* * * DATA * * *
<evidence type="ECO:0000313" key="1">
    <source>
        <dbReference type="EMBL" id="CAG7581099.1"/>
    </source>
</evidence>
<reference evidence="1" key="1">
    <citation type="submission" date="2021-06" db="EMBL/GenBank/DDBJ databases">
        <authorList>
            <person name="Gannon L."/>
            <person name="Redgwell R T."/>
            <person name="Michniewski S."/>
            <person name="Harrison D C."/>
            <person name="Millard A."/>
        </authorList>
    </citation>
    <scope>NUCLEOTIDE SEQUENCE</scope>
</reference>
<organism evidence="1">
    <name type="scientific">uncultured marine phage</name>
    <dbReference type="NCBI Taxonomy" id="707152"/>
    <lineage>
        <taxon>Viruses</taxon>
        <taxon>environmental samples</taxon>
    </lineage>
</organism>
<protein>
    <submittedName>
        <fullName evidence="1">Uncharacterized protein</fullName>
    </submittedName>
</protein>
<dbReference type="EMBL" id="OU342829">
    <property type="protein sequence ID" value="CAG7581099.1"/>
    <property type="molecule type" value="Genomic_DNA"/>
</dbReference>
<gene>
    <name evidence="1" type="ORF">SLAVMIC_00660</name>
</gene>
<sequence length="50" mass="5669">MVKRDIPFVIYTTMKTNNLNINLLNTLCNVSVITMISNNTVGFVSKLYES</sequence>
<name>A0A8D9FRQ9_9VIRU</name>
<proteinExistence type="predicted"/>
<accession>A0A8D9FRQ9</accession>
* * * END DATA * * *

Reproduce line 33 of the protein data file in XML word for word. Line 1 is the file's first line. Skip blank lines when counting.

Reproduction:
    <property type="molecule type" value="Genomic_DNA"/>